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O’Dea retires from straightening out Suffolk

Dr. Charles O’Dea recently retired from his chiropractic practice after serving Suffolk for 38 years. His last workday was on Oct. 29.

O’Dea helped patients with low back pain, mid back pain, sciatica, headaches and acupuncture. He did his best to keep patients from needing surgery by catching and fixing problems before they worsened.

Before coming to Suffolk, O’Dea practiced at Wright Chiropractic Clinic in Norfolk for three years. There, he had patients asking him to come to Suffolk. That is when he opened Compass Physical Therapy and Chiropractic at 416 Market St.

“There was a gap of around eight years where Suffolk didn’t have a chiropractor,” said O’Dea. “In August of 1982, I had my first patient at my location on Market Street and was there ever since.”

O’Dea was interested in chiropractic practice after seeing his sister’s and mother’s positive results after visiting their chiropractor. Doctors were telling his sister that she needed metal rods put in to fix her back. After meeting with a chiropractor, his sister was able to pass her physical and join the Navy without any surgery.

“Why put metal rods in someone’s back when conservative care can fix it?” asked O’Dea. “Traditional medical care usually refers to surgery and medication when it’s not always needed. How I see it is that physical issues need physical solutions and chemical issues need chemical solutions.”

While working as a medical technologist, O’Dea’s mother encouraged him to look into chiropractic college. He ended up attending Texas Chiropractic College in Pasadena, Texas, and became licensed to practice in both Virginia and Texas. Since then, he let his Texas license go but plans to keep his one in Virginia to do fill-in work when he can.

Throughout the years, O’Dea has had many success stories. One was treating a 5-month-old with neck spasms. The baby was initially treated with valium, but after O’Dea gently worked with her to realign her spine, she came right out of it.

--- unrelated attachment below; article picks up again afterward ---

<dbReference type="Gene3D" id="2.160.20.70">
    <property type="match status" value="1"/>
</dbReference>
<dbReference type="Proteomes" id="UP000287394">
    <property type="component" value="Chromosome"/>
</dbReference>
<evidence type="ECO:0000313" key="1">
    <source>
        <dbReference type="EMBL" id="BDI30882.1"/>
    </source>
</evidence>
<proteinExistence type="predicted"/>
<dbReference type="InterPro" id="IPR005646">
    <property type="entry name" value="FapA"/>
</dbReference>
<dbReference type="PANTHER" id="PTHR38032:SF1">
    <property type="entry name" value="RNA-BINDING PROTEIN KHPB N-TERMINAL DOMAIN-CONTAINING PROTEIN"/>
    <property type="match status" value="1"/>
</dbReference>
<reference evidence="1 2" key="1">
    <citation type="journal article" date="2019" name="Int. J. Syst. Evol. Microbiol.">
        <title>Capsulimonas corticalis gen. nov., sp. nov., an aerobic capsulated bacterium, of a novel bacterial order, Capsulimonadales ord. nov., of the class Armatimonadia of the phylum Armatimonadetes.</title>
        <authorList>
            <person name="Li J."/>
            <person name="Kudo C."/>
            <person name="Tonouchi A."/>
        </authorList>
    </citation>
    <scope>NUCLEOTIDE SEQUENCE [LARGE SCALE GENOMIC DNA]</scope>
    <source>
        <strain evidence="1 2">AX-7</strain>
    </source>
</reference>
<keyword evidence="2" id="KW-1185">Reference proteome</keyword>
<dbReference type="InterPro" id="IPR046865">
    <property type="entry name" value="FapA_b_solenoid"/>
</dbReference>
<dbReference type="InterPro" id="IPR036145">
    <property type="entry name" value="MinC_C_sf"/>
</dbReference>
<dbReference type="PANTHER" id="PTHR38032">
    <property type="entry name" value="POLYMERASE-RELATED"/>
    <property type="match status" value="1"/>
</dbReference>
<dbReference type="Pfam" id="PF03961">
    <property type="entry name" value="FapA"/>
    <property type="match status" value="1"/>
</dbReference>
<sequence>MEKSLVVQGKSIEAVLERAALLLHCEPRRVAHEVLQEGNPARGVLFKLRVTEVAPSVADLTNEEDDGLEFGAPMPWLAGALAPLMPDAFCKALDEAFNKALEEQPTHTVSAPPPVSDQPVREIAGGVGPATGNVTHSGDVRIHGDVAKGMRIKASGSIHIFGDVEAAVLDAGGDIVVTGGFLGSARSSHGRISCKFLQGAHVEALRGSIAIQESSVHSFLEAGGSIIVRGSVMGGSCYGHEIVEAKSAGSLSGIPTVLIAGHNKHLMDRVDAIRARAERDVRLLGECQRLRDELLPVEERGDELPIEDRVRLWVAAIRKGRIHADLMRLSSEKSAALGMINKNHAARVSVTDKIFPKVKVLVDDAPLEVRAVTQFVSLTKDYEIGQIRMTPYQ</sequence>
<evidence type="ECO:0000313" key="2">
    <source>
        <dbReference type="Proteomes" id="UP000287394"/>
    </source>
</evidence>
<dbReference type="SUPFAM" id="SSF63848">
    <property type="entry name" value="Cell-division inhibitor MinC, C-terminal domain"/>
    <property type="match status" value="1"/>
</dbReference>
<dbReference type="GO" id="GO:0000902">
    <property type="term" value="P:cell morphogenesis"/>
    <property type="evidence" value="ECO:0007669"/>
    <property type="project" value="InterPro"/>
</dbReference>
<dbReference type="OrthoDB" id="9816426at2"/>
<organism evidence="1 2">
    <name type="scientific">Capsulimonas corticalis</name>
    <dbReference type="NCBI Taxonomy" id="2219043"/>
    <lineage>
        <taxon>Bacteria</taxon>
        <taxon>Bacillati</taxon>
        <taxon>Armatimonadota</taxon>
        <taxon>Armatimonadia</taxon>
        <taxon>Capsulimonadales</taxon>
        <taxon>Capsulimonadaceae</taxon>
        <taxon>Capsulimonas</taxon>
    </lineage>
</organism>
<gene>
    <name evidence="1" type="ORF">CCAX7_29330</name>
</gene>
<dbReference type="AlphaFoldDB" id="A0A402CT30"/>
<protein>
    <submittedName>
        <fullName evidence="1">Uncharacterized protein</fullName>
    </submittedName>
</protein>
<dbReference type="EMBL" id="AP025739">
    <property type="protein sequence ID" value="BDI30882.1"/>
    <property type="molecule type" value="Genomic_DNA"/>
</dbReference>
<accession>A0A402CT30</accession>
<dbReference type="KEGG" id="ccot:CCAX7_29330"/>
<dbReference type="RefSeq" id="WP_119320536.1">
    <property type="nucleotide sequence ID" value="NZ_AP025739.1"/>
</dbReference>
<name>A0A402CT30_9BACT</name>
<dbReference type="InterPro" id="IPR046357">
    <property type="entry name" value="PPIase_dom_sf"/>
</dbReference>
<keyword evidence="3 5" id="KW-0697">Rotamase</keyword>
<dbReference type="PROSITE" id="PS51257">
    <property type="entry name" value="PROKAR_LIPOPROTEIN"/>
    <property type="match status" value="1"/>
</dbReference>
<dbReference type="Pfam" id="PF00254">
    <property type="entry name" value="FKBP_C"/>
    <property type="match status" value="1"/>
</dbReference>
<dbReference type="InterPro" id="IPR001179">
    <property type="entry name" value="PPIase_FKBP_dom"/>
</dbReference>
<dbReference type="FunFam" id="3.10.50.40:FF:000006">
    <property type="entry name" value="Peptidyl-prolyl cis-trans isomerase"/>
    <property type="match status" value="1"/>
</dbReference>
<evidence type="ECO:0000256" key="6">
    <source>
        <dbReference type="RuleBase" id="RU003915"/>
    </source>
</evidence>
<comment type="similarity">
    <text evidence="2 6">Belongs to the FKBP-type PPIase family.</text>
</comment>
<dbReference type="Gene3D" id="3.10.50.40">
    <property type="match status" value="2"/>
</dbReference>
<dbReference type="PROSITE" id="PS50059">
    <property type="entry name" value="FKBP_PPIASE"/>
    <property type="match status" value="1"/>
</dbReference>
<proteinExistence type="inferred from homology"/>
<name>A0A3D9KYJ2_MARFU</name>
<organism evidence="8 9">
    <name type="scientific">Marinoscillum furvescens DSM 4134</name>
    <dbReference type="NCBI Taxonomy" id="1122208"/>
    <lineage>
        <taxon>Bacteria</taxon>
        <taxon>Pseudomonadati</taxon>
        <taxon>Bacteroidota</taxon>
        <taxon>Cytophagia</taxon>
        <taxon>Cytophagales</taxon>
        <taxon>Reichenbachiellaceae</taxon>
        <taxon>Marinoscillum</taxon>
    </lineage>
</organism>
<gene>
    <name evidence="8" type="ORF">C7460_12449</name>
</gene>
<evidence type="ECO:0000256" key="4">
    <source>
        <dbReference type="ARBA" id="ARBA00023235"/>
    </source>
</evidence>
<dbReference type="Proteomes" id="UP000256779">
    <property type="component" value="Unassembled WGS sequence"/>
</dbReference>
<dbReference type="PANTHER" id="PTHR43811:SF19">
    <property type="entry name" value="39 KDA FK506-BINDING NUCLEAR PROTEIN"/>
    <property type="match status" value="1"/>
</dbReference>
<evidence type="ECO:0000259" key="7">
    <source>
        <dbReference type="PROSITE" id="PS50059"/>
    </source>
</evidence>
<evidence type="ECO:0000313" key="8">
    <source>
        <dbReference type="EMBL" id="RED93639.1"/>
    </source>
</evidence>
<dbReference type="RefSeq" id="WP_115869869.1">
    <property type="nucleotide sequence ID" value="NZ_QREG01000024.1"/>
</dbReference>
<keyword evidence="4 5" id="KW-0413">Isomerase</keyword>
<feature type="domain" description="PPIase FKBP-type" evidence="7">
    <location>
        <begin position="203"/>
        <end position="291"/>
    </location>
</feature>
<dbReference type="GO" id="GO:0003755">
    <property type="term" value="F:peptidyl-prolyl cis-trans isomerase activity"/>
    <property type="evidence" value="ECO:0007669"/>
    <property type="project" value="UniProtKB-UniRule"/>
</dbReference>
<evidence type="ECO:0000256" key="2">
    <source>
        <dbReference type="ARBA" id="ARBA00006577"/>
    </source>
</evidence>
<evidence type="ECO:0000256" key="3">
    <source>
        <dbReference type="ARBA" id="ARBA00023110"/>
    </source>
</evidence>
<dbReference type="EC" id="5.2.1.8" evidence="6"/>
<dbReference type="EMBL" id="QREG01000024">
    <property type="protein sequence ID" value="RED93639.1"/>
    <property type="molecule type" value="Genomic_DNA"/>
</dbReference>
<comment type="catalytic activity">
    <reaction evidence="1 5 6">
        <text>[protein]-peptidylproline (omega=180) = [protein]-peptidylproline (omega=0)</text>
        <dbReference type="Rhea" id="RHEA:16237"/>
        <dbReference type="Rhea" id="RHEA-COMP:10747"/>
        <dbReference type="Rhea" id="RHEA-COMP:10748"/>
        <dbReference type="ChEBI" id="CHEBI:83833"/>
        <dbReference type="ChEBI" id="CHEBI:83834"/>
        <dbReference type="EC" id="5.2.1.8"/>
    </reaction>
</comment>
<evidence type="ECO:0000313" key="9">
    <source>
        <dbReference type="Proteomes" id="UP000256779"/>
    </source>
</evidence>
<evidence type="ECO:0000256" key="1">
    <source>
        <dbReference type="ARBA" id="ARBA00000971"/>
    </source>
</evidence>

“She had an unalignment that the doctors just deemed unimportant,” said O’Dea. “The spine in the body is like a doorpost. If it isn’t lined up right, it’s not going to work properly. The same goes for our bodies.”

Being a member of Main Street Methodist Church, O’Dea had the chance to go on 20 mission trips to help people around the world with his services. His most recent trip was in February to

Honduras with Friends of Barnabas. This organization focuses on the health of rural areas of Honduras, and O’Dea was their first chiropractor. He shipped out a portable adjustments table and helped the locals with adjustments, trigger points, headaches and neck and back pain.

“It was very well received,” said O’Dea.

O’Dea has also visited Zimbabwe, Bolivia, Brazil, Ghana, Mexico, El Salvador and multiple trips to Chile.

Now that he is retired, O’Dea has time for his many hobbies and clubs. He has been a member of the Kiwanis since 1986 and attends their meetings every Monday night at Plaza Azteca. He’s also a proud member of the Antique Automobile Club of America and still owns his first car, a 1969 Mustang Fastback, as well as a 1956 Super 88 Oldsmobile.

He also enjoys paragliding, scuba diving, snow skiing, and spends time as a language tutor and has a private pilot license. He also rode his bicycle for charity and participated in a ride for multiple sclerosis for 10 years. O’Dea also loves to ride his motorcycle and has traveled to Texas, Florida and Quebec from Virginia.

“I am a huge proponent for exercise, stretching and nutrition,” said O’Dea.